The Global Summit undeniably drew substantial and necessary attention towards the topic of sexual violence in conflict. So much so, Zainab Hawa Bangura, ‘UN Secretary-General’s Special Representative for Sexual Violence in Conflict’, noted an ‘unprecedented momentum to end sexual violence in conflict’ (Bangura 2014). With so many humanitarian power-wielders—governments, donors, and UN agencies—present in one place to talk about one subject, there could have been considerable potential to address some issues that obstruct the effective address of sexual violence (Howard 2014). Yet, this did not happen:
Why, […] with all these world leaders and health activists gathered to tackle the issue of sexual violence in conflicts, was no one talking about one of the greatest threats to the wellbeing of women raped in conflicts? The panel, which included representatives of the US and UK governments, the United Nations, and the International Committee of the Red Cross, said that it could not comment on the target of […] inquiry: the 1973 Helms Amendment to the US Foreign Assistance Act. Her question exposed the hypocrisy at the heart of international commitments to support survivors of sexual violence in conflict (ibid, p. 1).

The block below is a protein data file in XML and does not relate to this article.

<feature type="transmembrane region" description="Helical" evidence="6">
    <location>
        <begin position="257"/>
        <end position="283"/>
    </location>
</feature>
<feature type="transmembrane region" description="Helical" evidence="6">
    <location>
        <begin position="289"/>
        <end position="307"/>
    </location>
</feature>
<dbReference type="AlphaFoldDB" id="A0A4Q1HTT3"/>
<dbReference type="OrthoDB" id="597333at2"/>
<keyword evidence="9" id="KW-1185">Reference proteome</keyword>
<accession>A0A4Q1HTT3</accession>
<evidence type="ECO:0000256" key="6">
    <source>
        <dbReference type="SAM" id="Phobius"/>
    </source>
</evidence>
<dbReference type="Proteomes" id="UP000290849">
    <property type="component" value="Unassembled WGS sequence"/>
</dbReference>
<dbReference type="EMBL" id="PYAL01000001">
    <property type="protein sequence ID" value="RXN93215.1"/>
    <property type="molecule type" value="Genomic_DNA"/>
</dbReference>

Under the Helms Amendment, US statutory law prohibits the use United States Agency for International Development (USAID) funds to pay for the performance of safe abortion services (Kaiser Family 2016). Even though the Mexico City Policy or ‘Global Gag’ Rule of 1984 was rescinded by President Barack Obama in 2009 (which obligated organisations to declare non-engagement in the provision of any services related to abortion, even if these services were financed by other funds), the Helms Amendment remains in place, with the consequence that programming ‘has been limited by its resistance to purchasing life-saving equipment such as manual vacuum aspiration kits for treatment of incomplete abortions. Overinterpretation of the Helms Amendment has also kept USAID from providing abortion services in situations that are exempted under the prohibition – that is, abortions to save the life of the woman or in cases of rape or incest’ (Barot 2011, para 17). US law thus directly interferes with the provision of life-saving services for sexual violence victims/survivors (Howard 2014), even though in the absence of appropriate care, many (raped) women will continue dying from unsafe ‘back-street’ abortions (Kalonda 2012) or live with often debilitating consequences (Haddad and Nour 2009). Donor restrictions on funding can only be successfully challenged when the international humanitarian community unites in its resistance. Considering the intense competitiveness among humanitarian organisations (Cooley and Ron 2002), this is highly unlikely.